Mogwai (Stuart Braithwaite) “Mogwai unplugged would be fucking horrendous. Just the thought of Martin hitting bongos.”

The guys in Mogwai thought we had a phone interview. I stood outside of Portland's Roseland Theater on a glorious late summer day, dialing the number the tour manager had given me. Someone answered, and I told them I was there to interview Mogwai.

“This is Stuart; I am in Mogwai,” the voice answered.

Something clicked. “You must think this is a phoner. I'm standing right outside,” I said.

“Oh, you're a real person. I'll be right out.”

When Stuart Braithwaite came out to meet me, I could tell by his smile and the genial introduction that he would be easy to talk with. As the band simultaneously kicked off Portland's annual MusicfestNW and its own tour with the Fuck Buttons to support The Hawk is Howling, Braithwaite and I discussed the group's place in the music world more than a decade after the release of the classic Mogwai Young Team, soccer, and a pesky little rumor that the band is having too much fun with sites like your own dear Tiny Mix Tapes.



Welcome to Portland. It's good to see you.


In this MusicfestNW guide, they seem to narrow down each band to a one- or two-word description. They called Mogwai “uncomfortable shoegazing.” How do you feel about that?

I'm uncomfortable with that. That's ridiculous. Uncomfortable shoegazing?

What do you think that means?

Do they not want people to come and see us? [Laughs] I don't know. I don't really think we're much of a shoegaze kind of band, but I suppose compared to the shoegazing bands, our music is a bit less friendly. So, I can kind of see where they're coming from, but I disagree with them.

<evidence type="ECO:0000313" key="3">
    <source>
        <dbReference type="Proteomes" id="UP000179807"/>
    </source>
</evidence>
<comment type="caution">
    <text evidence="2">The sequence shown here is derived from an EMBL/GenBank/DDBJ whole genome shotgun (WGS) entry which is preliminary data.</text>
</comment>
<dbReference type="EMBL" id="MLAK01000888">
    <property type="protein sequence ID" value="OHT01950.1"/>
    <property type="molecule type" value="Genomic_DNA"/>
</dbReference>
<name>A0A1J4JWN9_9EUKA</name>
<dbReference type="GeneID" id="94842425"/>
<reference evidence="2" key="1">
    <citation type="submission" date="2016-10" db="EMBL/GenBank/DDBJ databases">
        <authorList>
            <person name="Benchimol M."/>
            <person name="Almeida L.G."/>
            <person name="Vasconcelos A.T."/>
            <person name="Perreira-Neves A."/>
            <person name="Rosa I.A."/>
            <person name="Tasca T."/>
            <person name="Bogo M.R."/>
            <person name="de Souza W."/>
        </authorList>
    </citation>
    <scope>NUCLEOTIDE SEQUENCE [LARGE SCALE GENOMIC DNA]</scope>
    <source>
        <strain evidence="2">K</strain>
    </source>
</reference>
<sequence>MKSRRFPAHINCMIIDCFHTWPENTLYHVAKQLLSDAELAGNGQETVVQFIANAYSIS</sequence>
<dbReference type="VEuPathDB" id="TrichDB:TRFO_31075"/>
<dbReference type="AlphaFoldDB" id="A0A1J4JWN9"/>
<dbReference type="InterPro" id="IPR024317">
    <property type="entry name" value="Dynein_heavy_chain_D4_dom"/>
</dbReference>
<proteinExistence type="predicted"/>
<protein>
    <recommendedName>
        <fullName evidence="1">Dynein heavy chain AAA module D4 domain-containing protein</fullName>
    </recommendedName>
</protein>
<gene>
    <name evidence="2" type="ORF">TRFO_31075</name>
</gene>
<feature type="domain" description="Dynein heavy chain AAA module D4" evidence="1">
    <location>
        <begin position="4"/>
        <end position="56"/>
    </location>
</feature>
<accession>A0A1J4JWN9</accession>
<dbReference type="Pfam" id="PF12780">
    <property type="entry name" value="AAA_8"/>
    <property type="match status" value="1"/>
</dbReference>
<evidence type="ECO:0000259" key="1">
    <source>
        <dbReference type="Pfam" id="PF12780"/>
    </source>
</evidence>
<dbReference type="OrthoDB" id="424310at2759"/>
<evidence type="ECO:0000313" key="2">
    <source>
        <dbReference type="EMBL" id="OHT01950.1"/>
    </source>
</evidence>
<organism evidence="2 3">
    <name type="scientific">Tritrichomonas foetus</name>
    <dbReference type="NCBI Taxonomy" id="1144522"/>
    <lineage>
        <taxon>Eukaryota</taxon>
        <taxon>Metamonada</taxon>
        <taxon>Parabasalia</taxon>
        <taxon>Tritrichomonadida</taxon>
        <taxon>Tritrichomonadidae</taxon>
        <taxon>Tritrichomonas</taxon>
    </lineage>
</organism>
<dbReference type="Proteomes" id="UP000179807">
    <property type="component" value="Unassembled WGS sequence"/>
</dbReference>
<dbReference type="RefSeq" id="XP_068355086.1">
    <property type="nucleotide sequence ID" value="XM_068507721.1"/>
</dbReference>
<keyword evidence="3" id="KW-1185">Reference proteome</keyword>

I wonder what's the difference between regular shoegaze and uncomfortable shoegaze.

I don't know. Maybe some minor chords. [Laughs] Like The Cranes. Do you remember that band The Cranes? They were a good band.

Hopefully the audience will be comfortable tonight.

I'd like to think so. I like to think of our music as quite cozy.

You have a new album coming out called The Hawk is Howling. Is this a new direction for your band or is it pretty much straight on?

It's just a Mogwai record.

And there is an eagle on the cover?

Aidan Moffat, the singer who is also a friend of ours, designed the artwork. I think he just typed ‘hawk' into eBay and it was the first thing that came up. He bought it for $5 from China.

A lot of your songs are instrumental and they have some very interesting titles. For example, there is one called “I'm Jim Morrison, I'm Dead,” on the new one. How do you title a song that doesn't have any lyrics?

It's just totally random, really. It's just something someone says. Right from when the band started, either in [drummer] Martin's bedroom or a room in my parents' house, News Paths to Helicon was a book that was lying around and “Like Herod” was something someone misheard when they actually meant to say “light-headed.” It's just nonsensical things.

Do you feel the music forms to the title afterwards?

I think so. I think it's the same concept with band names as well. Like when someone mentions The Beatles, you think about the band and not a creature, the beetle.

[Pauses to answer phone]

Have you been doing a lot of these interviews?

Today is the first day [of the tour]. I had to do some in Japan last week. Dominic and John had do some in Brussels.

It's hard being popular.

It's harder being unpopular, I guess. [Laughs]

I know all about that. So you were saying about The Beatles…

Yeah, you just forget. Even New Order was a joke name. People just forget. Mogwai is a terrible band name, but I guess after awhile people think of the band rather than the thing. Also, the songs titles. Some of the new ones are pretty ridiculous and people are going, “Why are they suddenly having ridiculous song titles?” One of our songs is called “Hunted by a Freak.” It's the most ridiculous song title I've ever heard. But after awhile, people come up to me that like that song and they're like, “I really love ‘Hunted by a Freak.'” They don't think that fucking song title is like a fake slasher movie title. They forget about that sort of thing.

Have you thought about not titling your songs?

I would like to, but it would get annoying, not knowing what song is what.

It would make a setlist pretty hard to read.

It would make the setlist hard. Sometimes, when we're writing songs, we'll just call them after the chords. We have one song called “Sad D-C,” which is a sad song, and the two chords of the song were D and C. We also have a song called “D to E” that I thought was really lazy. Usually I will think of something vaguely entertaining on some level.

"I find that, really, in America, nothing is sacred apart from what the dudes playing baseball are wearing."